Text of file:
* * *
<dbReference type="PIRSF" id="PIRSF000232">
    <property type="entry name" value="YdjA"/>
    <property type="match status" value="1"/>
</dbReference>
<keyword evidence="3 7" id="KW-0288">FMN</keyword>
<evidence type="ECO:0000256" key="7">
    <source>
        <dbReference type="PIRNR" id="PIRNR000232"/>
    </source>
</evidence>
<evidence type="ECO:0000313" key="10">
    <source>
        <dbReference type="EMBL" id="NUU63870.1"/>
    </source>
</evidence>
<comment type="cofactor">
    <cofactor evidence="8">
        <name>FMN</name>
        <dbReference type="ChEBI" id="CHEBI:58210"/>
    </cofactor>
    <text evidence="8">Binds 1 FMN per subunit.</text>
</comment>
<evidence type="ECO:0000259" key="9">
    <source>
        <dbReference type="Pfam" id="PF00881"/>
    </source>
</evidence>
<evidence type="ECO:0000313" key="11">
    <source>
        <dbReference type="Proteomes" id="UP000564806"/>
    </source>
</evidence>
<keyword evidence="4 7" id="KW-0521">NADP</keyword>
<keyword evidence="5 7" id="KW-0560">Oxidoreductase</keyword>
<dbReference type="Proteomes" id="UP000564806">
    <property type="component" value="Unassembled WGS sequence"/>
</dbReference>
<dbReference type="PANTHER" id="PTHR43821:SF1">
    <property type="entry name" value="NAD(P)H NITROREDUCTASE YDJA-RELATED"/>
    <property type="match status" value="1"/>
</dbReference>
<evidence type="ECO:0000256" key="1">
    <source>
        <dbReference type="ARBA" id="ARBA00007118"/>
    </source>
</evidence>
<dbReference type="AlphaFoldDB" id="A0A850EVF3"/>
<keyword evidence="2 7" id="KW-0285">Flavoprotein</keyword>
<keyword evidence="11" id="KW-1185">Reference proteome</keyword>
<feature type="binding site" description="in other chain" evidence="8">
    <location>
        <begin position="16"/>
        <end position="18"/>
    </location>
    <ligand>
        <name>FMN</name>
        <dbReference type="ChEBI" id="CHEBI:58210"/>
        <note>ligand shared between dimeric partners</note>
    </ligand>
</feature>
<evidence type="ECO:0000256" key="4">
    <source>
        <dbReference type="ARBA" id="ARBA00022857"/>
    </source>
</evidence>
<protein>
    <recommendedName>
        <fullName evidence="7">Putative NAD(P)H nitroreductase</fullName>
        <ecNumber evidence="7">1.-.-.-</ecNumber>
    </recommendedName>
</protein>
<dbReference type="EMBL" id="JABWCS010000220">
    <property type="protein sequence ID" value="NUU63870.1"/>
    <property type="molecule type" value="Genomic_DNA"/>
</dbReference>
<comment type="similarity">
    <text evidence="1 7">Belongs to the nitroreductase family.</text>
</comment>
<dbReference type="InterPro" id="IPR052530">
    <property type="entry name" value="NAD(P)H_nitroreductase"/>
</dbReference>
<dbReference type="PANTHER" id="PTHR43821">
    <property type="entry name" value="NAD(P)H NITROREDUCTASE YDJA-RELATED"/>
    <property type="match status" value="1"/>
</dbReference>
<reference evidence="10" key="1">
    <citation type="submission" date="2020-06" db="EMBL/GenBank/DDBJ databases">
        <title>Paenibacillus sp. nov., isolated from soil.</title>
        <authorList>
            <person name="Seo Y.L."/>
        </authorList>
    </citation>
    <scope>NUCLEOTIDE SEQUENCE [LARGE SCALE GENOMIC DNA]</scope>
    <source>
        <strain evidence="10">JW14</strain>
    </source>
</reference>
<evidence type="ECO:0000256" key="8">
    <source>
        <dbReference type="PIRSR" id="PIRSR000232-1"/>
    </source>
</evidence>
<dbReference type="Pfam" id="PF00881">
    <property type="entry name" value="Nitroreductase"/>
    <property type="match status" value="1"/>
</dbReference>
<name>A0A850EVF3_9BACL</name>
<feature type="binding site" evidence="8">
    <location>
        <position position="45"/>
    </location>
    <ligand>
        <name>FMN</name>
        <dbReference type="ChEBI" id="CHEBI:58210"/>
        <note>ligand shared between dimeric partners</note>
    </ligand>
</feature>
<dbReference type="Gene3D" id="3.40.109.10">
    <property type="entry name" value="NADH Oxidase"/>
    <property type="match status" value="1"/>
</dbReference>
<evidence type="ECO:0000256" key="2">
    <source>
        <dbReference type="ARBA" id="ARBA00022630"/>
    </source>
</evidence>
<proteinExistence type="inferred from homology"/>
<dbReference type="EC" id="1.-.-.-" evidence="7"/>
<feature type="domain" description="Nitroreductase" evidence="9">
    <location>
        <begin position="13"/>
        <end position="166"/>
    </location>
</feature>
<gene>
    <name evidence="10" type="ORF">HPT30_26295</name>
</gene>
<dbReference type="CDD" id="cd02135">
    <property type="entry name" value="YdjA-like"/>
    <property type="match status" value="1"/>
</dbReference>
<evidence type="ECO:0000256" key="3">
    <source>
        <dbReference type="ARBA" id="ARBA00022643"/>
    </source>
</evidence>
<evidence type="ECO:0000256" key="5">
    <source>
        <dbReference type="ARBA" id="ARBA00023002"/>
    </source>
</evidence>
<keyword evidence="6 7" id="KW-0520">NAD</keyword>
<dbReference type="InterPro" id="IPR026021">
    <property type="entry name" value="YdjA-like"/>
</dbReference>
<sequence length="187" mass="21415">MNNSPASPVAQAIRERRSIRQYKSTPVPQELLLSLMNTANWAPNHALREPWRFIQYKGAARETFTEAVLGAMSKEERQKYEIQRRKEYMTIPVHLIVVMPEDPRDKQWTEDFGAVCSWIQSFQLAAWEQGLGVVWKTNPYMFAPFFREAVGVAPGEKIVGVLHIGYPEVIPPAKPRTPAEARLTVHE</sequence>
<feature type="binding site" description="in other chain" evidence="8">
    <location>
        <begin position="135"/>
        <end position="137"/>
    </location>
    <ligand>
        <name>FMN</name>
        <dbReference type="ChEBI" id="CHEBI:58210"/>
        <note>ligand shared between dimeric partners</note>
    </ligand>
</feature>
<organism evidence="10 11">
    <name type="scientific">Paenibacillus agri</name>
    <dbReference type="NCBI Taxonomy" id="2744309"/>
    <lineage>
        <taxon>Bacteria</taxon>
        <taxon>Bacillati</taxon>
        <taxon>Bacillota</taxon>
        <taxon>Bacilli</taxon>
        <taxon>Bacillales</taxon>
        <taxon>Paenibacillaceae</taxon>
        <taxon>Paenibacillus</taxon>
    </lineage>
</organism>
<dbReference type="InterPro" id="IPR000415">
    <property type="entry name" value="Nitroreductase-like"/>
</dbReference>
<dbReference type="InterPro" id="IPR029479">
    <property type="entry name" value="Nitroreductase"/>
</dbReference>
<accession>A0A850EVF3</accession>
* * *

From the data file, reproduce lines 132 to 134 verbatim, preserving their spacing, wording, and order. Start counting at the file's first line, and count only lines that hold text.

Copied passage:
        <end position="166"/>
    </location>
</feature>